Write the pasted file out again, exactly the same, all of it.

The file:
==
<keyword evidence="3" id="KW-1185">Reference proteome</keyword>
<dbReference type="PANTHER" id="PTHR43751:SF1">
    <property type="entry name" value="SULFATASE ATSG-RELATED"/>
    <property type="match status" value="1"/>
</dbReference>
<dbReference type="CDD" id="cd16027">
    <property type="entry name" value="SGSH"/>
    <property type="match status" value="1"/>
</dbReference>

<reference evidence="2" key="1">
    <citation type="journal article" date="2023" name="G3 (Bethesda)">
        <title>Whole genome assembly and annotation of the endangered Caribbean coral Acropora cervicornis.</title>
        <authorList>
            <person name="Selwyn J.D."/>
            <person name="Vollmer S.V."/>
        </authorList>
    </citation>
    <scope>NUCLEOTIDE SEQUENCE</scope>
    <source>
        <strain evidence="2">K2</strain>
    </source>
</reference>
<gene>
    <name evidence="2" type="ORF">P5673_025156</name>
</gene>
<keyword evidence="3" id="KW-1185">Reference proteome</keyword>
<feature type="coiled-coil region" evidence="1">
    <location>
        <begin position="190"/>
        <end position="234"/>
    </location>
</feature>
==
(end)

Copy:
<keyword evidence="3" id="KW-1185">Reference proteome</keyword>
<dbReference type="PANTHER" id="PTHR43751:SF1">
    <property type="entry name" value="SULFATASE ATSG-RELATED"/>
    <property type="match status" value="1"/>
</dbReference>
<dbReference type="CDD" id="cd16027">
    <property type="entry name" value="SGSH"/>
    <property type="match status" value="1"/>
</dbReference>

<reference evidence="2" key="1">
    <citation type="journal article" date="2023" name="G3 (Bethesda)">
        <title>Whole genome assembly and annotation of the endangered Caribbean coral Acropora cervicornis.</title>
        <authorList>
            <person name="Selwyn J.D."/>
            <person name="Vollmer S.V."/>
        </authorList>
    </citation>
    <scope>NUCLEOTIDE SEQUENCE</scope>
    <source>
        <strain evidence="2">K2</strain>
    </source>
</reference>
<gene>
    <name evidence="2" type="ORF">P5673_025156</name>
</gene>
<keyword evidence="3" id="KW-1185">Reference proteome</keyword>
<feature type="coiled-coil region" evidence="1">
    <location>
        <begin position="190"/>
        <end position="234"/>
    </location>
</feature>